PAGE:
‘I’d love to see that magic raw’
New, local musicians are playing in Cambridge soon, and you should hear 'em. Here’s why.
Free to Be
Sep. 29, 2017
Blue Light Bandits
Blue Light Bandits
Oct. 27, 2017
I’ve been trying to go to more concerts.
Unfortunately, while various “playing near you” features never fail to find events, I usually feel inclined to stay home. There are not many musicians I want to leave home for, pedestrian student that I am. Though I like plenty of artists, many of whom perform in the Boston area annually, I may not enjoy enough of their songs to want to hear them live (not to mention the fact that plenty of singers are renowned to sound better recorded anyway).
So, I utilize other methods to get close to music. I walk to school with headphones in; I study with my speakers on; I ballroom dance, sometimes. And, of course, I seize opportunities to review albums for The Tech. As can be expected, then, The Tech is how I discovered Louis Apollon and the Blue Light Bandits.
Both acts will play at Club Passim next week, a fact I was indifferent about — being a for-the-most-part concert naysayer — until I heard their music. Louis Apollon’s debut album, Free to Be, was far groovier than advertised. The Boston-based singer-songwriter has an uncanny sense of tune, picking out unpredictable, yet hummable melodies to whimsical words. (“Come with me,” sings Louis on the first track, “and we’ll cleanse our souls.”) He’s as comfortable with arrangements as he is with the acoustic guitar, sometimes expertly introducing a drum or a bass or a flute, other times sliding through a complex solo with the ease of John Mayer. Listening to his record, I found myself itching to watch Louis Apollon play. There’s some magic in the way he overlays a detailed rhythm with his smooth-as-sunrise voice and makes it seem simple, and I’d love to see that magic raw, free from studio perfection.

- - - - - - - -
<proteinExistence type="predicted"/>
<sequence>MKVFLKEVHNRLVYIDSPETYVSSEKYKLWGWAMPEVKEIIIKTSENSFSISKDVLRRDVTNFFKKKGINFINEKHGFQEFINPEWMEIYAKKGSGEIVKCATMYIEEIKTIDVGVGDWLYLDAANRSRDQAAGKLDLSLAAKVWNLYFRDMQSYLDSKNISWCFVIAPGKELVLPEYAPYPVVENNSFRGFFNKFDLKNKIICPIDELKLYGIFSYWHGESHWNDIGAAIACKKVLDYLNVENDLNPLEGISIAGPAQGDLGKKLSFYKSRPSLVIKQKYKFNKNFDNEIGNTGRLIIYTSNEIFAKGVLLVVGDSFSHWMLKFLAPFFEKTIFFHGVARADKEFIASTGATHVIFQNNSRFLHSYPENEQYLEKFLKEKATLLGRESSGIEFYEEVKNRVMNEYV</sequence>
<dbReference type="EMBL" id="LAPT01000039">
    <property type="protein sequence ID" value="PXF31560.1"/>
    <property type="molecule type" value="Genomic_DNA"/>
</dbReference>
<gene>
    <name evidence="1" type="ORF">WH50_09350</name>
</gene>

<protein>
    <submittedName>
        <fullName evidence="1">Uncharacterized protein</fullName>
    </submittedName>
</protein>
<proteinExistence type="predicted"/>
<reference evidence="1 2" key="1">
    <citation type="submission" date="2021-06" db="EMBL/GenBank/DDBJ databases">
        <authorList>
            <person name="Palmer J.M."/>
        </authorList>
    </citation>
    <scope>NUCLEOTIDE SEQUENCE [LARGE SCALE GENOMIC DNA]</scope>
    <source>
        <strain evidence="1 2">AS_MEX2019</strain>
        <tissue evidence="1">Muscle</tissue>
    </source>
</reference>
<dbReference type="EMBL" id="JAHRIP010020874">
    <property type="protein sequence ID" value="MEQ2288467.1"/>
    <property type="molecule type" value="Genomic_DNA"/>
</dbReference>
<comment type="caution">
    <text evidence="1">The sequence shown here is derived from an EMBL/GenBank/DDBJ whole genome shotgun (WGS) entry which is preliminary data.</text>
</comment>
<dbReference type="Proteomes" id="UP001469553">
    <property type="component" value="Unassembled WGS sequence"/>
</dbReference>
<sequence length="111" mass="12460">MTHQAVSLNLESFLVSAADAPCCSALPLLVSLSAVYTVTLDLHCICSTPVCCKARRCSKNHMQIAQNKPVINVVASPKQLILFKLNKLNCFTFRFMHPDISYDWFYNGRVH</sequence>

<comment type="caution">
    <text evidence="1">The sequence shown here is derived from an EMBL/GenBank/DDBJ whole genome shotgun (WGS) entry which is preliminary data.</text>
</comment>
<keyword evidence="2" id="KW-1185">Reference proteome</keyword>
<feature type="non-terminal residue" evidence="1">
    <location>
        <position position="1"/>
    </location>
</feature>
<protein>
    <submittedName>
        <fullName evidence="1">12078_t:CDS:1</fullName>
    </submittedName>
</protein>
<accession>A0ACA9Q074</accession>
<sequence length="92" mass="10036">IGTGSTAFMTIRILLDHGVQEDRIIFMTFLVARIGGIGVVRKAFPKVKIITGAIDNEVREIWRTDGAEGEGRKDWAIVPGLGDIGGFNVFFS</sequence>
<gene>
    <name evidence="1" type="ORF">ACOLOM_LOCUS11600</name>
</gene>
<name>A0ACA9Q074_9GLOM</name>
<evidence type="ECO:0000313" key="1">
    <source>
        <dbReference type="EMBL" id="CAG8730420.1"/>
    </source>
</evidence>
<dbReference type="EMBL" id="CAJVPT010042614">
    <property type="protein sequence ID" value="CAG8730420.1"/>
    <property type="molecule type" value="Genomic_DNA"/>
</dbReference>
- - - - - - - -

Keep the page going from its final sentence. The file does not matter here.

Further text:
The Blue Light Bandits (also local — they’re from Worcester) are similarly powerful. The instrumental bits in their pieces are friendly, like city lights; the vocals, often chorus-like, always rise up at the perfect moment. The members of Blue Light Bandits are stellar lyricists; I was pleasantly surprised at the intricacies of their tracks. Their song “Homegrown / ‘Til The Day I Die,” for example, is less about the personality of a town than the character of a person, and contains satisfyingly rhythmic observations on humanity, like the lines “Nobody wants to die / but everybody’s gotta go.”
Blue Light Bandits are skilled musicians, too, readily handling solos at breakneck speed, or changing the tempo without missing a beat. They’ve got a wonderful funk, in addition to a toe-tapping optimism. It’s very, very hard to hear their music and sit still.
If I ever felt disillusioned about concert-going, I certainly don’t anymore, not after experiencing the debut records of these local musicians. I have no doubts that Lou Apollon and Blue Light Bandits are so, so worth hearing in person, and you shouldn’t either.
Club Passim, Mar. 14, 7 p.m. See you there.